You can read about them in more detail at All About Romance.

I had a list of “also rans” that I would have included had I had more space:

Charlie Adhara’s Thrown to the Wolves was – I believe – originally to have been the final book in her Big Bad Wolf series, but she’s since announced there will be a fourth (yay!).  In TttW, we finally get some backstory for the enigmatic werewolf Park when he takes Cooper home to meet the family, together with a clever mystery, complicated family dynamics and a well-deserved HEA that’s perfectly in character. Cordelia Kingsbridge’s A Chip and a Chair was one of my most anticipated books of the year and didn’t disappoint, bringing the rollercoaster ride that was the Seven of Spades series to a rolliking, satisfying close.  KJ Charles’ Gilded Cage was (I think?) her first m/f romance; a sequel to Any Old Diamonds, it features tough-as-nails lady detective Susan Lazarus and the other half of the Lilywhite Boys in an intriguing murder mystery with a superbly written and swoon-worthy second chance romance.  Sally Malcolm’s Twice Shy is a lovely feel-good romance between a young man struggling to bring up two young children left to his care following the deaths of his sister and brother-in-law, and a school teacher still dealing with the fallout of a failed marriage and career.  The romance is warm and tender and funny and simply thrumming with sexual tension and chemistry and is guaranteed to warm the heart and produce happy sighs.

Historical Romance made another really poor showing in 2019; of the authors I’ve previously counted on to deliver really good stories full of interesting and appealing characters, only a few actually managed to do it.  KJ Charles and Mia Vincy made my Best of 2019 list, but Lara Temple (The Rake’s Enticing Proposal), Virginia Heath (The Determined Lord Hadleigh), Janice Preston (Daring to Love the Duke’s Heir) and Marguerite Kaye (The Inconvenient Elmswood Marriage) all put out excellent books this year, and I enjoyed Evie Dunmore’s début, Bringing Down the Duke and am keen to read whatever she comes up with next.  I still haven’t got around to reading Julie Anne Long’s Angel in a Devil’s Arms, which has appeared on quite a few Best of lists, so I hope I’ll enjoy it when I get around to it!

I also enjoyed a few historical mysteries; Sherry Thomas (The Art of Theft), Andrea Penrose (Murder at Kensington Palace) and Anna Lee Huber (Penny for Your Secrets) released new instalments in their current series and Cat Sebastian (Hither, Page) began a new one set in an English village post WW2 that combined a cozy mystery with a simply lovely romance.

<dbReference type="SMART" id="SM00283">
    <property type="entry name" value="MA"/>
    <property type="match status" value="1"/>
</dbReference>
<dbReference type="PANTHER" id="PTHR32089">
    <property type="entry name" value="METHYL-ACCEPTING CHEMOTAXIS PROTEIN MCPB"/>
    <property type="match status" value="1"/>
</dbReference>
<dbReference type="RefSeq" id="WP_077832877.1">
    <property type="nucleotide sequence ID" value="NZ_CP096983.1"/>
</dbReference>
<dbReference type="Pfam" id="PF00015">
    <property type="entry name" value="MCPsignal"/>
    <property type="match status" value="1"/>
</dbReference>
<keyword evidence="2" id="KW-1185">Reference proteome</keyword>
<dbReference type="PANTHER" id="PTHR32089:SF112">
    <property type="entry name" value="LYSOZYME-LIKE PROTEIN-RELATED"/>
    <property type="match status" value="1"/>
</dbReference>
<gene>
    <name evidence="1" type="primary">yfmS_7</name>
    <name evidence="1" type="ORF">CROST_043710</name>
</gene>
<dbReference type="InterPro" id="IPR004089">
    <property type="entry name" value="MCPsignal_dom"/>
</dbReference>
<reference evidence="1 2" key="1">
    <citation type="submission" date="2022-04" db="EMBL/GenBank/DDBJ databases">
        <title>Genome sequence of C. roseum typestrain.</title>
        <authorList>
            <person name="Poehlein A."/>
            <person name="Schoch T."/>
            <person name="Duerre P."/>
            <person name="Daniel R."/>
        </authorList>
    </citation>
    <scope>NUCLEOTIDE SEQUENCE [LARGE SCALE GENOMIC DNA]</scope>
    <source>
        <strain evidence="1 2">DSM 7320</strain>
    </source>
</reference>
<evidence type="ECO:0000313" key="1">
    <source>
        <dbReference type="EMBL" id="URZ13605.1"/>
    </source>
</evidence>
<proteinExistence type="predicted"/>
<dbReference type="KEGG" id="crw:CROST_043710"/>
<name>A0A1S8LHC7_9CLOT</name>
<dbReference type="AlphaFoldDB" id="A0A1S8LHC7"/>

Audio

I did a very quick count the other day, and think that, for the first year ever, I actually listened to more books than I read (by a very small margin).  I counted around 150 audiobooks (and probably missed a few re-listens because I often forget to mark those at Goodreads) which is half my total of 299 reads/listens. And according to the spreadsheet I maintain of books and audios I’ve picked up for review, I had an equal number of books and audiobooks to review in 2019. I have definitely struggled, at times, to find books I want to review and have filled the gap with audiobooks.  So many are released each month, and I especially love it when backlist titles are made available for authors whose work I enjoy but stand no chance of actually getting to in print!

I chose the following as my Top Five audiobooks of the year at AudioGals:

I also cheated here by including the whole Not Dead Yet series! – which is actually the only title (titles) written in 2019; all the other books were written before last year, but didn’t come out in audio until 2019.  But that’s par for the course with audio; not all of them are released simultaneously with the print/digital versions.  The “also rans” for my audio Best of 2019 list were:

All boast top-notch performances and got at least an A- for narration, and the stories got at least a B+ each; and quite honestly, I could have substituted any of them for the list I actually posted at AudioGals; my favourites tend to change depending on how I feel from one day to the next!  Had I listened to Lily Morton’s Deal Maker before I complied my list, that would certainly have made the cut, too!